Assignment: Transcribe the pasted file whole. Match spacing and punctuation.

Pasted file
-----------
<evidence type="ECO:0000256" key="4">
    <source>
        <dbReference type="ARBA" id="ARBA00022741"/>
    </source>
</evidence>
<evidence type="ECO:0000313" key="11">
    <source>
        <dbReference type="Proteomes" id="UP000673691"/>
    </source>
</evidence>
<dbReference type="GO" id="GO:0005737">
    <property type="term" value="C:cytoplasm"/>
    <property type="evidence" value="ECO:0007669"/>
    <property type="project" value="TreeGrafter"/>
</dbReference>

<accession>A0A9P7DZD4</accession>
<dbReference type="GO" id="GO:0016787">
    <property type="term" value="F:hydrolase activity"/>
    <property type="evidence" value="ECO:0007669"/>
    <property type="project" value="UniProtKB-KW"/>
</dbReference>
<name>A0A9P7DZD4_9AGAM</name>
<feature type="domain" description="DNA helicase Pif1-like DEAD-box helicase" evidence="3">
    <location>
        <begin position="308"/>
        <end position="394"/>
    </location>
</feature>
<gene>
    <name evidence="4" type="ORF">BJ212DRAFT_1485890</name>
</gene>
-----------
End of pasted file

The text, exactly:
<evidence type="ECO:0000256" key="4">
    <source>
        <dbReference type="ARBA" id="ARBA00022741"/>
    </source>
</evidence>
<evidence type="ECO:0000313" key="11">
    <source>
        <dbReference type="Proteomes" id="UP000673691"/>
    </source>
</evidence>
<dbReference type="GO" id="GO:0005737">
    <property type="term" value="C:cytoplasm"/>
    <property type="evidence" value="ECO:0007669"/>
    <property type="project" value="TreeGrafter"/>
</dbReference>

<accession>A0A9P7DZD4</accession>
<dbReference type="GO" id="GO:0016787">
    <property type="term" value="F:hydrolase activity"/>
    <property type="evidence" value="ECO:0007669"/>
    <property type="project" value="UniProtKB-KW"/>
</dbReference>
<name>A0A9P7DZD4_9AGAM</name>
<feature type="domain" description="DNA helicase Pif1-like DEAD-box helicase" evidence="3">
    <location>
        <begin position="308"/>
        <end position="394"/>
    </location>
</feature>
<gene>
    <name evidence="4" type="ORF">BJ212DRAFT_1485890</name>
</gene>